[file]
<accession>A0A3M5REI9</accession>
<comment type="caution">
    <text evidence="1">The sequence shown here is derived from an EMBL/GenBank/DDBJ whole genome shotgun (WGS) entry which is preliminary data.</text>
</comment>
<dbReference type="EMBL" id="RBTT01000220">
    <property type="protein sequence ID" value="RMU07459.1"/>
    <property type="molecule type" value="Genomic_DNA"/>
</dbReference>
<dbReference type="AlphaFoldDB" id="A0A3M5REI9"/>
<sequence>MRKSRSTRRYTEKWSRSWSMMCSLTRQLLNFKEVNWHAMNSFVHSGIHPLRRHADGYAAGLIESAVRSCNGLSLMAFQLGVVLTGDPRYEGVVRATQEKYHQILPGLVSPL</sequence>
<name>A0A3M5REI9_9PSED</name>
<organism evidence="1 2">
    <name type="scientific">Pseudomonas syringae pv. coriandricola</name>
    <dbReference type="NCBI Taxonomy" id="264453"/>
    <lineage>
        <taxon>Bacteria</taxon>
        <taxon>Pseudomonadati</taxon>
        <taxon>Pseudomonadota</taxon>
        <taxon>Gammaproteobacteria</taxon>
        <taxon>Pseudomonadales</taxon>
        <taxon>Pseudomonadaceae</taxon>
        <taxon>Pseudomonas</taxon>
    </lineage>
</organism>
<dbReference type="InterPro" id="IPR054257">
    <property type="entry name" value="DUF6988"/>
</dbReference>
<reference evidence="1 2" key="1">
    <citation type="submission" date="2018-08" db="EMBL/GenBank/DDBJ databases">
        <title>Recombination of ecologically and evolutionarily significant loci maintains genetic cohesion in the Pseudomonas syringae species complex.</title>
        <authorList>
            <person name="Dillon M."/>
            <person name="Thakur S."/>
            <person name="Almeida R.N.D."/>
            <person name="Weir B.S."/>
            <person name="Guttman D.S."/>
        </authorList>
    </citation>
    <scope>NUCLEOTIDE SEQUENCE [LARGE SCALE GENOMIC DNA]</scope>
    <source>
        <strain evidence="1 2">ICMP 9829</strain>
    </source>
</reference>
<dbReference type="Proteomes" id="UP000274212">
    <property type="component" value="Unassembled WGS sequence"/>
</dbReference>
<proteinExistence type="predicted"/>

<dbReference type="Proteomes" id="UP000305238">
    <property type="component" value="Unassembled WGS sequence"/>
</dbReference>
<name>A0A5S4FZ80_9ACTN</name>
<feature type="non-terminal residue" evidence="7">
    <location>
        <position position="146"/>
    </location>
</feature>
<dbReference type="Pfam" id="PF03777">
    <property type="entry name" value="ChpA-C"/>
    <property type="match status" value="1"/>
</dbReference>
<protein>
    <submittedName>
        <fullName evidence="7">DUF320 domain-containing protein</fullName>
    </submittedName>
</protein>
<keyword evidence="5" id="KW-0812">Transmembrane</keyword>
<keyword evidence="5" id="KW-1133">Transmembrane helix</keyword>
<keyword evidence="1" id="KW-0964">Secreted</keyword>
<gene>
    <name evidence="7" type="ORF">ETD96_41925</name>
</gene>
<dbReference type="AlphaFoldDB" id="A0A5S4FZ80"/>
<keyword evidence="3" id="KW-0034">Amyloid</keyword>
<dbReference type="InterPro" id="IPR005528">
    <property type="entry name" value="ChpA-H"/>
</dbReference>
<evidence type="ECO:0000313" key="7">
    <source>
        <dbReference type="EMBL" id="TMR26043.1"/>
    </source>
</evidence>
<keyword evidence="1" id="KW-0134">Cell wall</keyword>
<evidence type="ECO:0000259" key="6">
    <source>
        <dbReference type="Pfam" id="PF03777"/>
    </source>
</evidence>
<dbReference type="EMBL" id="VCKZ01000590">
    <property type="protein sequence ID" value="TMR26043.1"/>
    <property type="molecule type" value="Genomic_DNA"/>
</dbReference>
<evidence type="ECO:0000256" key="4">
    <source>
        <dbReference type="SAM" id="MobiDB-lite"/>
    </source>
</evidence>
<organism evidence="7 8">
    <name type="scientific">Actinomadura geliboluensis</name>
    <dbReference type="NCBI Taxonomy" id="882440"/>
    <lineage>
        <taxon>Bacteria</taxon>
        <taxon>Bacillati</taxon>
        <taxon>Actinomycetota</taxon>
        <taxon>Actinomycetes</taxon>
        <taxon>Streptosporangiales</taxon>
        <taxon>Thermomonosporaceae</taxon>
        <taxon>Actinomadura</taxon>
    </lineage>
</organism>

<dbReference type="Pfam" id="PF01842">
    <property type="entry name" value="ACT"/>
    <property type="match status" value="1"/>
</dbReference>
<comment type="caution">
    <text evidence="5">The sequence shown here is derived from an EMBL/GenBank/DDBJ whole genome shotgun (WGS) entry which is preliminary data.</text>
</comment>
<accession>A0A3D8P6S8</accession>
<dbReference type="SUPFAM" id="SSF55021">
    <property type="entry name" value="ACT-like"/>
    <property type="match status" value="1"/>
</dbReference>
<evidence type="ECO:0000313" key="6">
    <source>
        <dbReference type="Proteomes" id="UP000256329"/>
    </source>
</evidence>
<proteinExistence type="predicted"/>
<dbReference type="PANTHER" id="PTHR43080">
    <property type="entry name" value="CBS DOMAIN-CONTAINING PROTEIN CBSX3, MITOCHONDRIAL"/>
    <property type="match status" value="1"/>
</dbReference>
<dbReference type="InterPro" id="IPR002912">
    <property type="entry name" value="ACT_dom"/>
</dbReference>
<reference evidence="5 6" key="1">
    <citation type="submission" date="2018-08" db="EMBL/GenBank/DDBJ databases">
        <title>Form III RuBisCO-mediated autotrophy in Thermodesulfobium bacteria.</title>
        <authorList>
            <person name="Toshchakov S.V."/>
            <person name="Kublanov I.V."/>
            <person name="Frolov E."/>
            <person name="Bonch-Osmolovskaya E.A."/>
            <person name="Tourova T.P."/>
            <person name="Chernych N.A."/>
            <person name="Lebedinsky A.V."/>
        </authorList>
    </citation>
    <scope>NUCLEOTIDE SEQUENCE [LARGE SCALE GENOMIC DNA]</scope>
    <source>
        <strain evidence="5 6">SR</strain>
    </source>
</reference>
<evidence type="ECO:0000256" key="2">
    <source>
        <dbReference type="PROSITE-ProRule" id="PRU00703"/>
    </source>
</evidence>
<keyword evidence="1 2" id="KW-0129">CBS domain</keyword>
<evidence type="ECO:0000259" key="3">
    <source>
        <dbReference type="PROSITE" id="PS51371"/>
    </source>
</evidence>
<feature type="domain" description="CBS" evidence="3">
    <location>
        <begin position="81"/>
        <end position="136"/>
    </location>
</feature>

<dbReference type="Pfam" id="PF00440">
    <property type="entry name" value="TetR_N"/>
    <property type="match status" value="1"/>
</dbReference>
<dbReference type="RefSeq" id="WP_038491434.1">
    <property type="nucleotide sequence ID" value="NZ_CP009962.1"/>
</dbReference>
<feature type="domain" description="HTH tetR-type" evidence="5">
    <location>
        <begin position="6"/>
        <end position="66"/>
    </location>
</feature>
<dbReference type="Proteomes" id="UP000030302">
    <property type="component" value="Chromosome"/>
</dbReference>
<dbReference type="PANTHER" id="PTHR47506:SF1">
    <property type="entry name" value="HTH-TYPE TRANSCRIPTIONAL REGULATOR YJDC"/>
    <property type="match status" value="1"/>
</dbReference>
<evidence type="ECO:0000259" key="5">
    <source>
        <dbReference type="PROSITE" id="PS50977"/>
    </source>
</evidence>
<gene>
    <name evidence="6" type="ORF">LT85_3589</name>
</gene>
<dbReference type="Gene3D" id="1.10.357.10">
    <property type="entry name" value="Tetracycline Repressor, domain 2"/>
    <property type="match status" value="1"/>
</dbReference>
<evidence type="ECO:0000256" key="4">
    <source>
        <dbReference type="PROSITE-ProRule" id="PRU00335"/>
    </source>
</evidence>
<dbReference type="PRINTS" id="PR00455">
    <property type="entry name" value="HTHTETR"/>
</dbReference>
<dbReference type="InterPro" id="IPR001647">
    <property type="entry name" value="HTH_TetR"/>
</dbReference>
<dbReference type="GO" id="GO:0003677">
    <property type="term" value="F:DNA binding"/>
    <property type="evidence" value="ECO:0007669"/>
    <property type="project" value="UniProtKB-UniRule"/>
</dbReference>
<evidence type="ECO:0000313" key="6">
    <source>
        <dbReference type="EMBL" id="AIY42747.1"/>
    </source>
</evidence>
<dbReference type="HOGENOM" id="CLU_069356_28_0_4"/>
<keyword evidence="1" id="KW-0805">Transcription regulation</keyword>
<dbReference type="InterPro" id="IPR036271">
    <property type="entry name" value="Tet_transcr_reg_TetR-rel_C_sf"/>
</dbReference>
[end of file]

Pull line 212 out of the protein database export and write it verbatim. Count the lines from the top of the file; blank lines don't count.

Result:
</dbReference>